Too much debt can lower your credit score and take all your disposable income. However, acquiring certain things in life may require a measure of debt. Not to suggest that you should go crazy and apply for every credit card and loan under the sun. For debt not to become a destruction force, moderation and self-control is key.
Debt gets a bad rap – and for good reason. This is often the underlying cause of bankruptcy filings, and for those who choose not to file bankruptcy, it can take years to pay off credit card and loan balances. But not all debt is bad. The key is being responsible and learning different ways to save money on debt.
1. Shop around for loan rates. Whether you’re applying for a mortgage loan or an auto loan, always speak with multiple lenders to compare products and rates. Failing to shop around is a common mistake. And while comparison shopping may seem tedious and unnecessary, doing a little homework can save you a ton on interest. This can affect your monthly payments, as well as how long it takes to repay your debt. I did that with my car loan and found that the bank gave a much better rate than the manufacturer’s own finance company.
2. Choose a shorter loan term. To enjoy the lowest payment possible, some people stretch out their loan payments. Although a mortgage lender and an auto lender may give you 30 years and 60 months to repay the loan, respectively, you don’t have to accept a longer term. Understandably, paying off a loan over a shorter length of time may not be economically feasible. But if you can afford a higher payment, the amount you save in interest is worth the extra money. Even if you can’t choose a shorter term, try throwing in extra mini payments each month.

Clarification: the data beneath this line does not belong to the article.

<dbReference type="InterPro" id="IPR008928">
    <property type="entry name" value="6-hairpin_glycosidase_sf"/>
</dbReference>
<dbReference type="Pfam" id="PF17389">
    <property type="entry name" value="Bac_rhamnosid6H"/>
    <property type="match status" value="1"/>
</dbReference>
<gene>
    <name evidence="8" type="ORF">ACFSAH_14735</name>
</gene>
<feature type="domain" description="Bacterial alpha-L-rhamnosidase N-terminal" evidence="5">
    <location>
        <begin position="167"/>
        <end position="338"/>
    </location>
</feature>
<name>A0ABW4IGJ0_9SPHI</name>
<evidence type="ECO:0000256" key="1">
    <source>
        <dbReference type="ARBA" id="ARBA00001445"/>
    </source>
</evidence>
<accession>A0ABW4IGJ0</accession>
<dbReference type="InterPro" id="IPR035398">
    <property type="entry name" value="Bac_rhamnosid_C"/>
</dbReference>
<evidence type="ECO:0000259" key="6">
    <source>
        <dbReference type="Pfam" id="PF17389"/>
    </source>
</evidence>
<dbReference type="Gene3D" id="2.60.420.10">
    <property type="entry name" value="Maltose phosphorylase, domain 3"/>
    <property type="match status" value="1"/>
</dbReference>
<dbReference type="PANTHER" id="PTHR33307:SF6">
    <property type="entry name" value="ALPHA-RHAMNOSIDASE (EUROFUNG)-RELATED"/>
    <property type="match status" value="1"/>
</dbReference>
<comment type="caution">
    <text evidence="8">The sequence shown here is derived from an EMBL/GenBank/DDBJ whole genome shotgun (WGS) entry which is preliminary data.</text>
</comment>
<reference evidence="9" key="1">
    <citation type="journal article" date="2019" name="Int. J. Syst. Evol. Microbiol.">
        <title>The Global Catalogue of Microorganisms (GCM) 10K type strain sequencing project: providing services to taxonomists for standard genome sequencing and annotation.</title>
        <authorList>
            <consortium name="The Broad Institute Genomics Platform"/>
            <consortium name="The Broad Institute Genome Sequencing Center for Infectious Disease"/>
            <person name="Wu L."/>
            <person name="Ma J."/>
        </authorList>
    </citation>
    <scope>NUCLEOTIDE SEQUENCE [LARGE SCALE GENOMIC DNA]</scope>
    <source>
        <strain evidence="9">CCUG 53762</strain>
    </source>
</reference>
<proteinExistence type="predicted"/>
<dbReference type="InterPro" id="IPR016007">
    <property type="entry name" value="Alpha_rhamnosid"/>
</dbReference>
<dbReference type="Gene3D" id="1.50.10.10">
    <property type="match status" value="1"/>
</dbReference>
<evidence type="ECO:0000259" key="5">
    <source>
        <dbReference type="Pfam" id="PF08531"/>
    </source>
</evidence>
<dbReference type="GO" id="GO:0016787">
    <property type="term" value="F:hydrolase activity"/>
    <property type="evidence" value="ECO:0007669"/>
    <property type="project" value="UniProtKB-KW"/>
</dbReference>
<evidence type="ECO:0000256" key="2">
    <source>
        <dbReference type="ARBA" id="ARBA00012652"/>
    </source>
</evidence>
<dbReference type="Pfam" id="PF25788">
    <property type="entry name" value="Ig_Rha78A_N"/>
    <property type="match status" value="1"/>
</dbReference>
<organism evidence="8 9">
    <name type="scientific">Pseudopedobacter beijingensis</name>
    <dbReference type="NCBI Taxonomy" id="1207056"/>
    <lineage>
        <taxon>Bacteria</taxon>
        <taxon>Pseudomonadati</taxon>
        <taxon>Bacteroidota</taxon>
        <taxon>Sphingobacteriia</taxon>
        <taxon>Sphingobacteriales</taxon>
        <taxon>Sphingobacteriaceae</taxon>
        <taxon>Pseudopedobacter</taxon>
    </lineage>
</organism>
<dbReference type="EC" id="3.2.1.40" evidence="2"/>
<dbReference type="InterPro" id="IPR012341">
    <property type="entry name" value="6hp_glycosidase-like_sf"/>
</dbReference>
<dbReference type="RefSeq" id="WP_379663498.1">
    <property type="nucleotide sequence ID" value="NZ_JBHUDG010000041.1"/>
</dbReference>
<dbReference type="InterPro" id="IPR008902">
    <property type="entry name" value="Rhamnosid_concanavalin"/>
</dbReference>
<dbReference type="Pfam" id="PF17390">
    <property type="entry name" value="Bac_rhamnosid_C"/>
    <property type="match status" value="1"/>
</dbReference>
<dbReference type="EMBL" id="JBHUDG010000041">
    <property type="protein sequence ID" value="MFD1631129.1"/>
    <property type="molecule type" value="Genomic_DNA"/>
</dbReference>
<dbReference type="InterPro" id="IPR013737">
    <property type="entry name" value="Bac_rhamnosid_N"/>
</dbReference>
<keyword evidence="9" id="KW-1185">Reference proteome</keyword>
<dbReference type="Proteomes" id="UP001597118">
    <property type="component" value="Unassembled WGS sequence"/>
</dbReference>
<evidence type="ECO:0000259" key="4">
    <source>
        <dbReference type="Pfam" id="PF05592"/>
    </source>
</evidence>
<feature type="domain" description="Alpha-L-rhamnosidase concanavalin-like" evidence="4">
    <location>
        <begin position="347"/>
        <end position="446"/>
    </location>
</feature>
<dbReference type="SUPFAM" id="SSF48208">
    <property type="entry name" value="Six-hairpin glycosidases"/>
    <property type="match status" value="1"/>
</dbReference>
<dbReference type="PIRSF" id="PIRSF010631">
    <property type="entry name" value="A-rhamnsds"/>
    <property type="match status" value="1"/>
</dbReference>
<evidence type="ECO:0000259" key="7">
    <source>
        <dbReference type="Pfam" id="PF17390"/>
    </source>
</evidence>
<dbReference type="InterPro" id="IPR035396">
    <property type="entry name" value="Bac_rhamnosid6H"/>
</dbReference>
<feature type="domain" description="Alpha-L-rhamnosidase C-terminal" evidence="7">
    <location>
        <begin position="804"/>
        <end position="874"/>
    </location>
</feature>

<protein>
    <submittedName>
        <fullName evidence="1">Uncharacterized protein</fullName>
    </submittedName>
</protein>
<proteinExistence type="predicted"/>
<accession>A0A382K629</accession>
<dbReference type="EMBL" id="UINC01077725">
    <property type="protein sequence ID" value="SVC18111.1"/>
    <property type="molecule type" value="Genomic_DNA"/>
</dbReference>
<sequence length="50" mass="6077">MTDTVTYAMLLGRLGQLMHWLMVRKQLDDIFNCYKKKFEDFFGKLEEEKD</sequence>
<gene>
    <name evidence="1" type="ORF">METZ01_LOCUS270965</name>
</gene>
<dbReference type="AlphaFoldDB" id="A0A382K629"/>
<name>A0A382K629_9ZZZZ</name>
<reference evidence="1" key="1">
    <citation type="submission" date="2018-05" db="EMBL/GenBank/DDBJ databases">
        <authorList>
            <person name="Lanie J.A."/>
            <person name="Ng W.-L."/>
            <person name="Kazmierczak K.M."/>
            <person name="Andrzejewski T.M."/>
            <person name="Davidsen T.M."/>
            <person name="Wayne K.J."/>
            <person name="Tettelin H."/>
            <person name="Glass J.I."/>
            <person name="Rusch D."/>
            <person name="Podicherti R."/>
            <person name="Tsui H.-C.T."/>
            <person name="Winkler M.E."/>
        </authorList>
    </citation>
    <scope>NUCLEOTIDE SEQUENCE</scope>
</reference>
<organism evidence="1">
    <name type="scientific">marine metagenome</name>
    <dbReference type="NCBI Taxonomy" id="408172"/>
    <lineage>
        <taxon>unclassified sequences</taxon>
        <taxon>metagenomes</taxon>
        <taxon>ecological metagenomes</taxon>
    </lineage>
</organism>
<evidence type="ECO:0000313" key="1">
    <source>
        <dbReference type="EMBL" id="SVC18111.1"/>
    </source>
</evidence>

3. Improve your credit score. You don’t need perfect credit to qualify for loans and credit cards. However, the higher your score, the better your interest rate. When financing anything, your payment isn’t only based on the price of the item – but also the interest rate. Always check your credit report and score before applying for financing. Aim for a score 700 or higher, as scores in this range command the best rates. To give your score a little help, pay your bills on time and lower your existing debt.
4. Save up. If you really want something, it’s easy to apply for a loan or pull out your credit card. But wouldn’t you feel better about a purchase if you didn’t have debt hanging over your head? Practice a little patience and save up for purchases. Even if you don’t save enough to pay for an entire purchase with cash, having some cash reduces how much you need to finance. This lowers your monthly payments, and ultimately reduces how much you pay in interest.
Debt is a part of life. If you plan on buying a house or purchasing a car, both may require taking out a loan. While you can’t always avoid debt, you can control how much you pay for the things you choose to finance.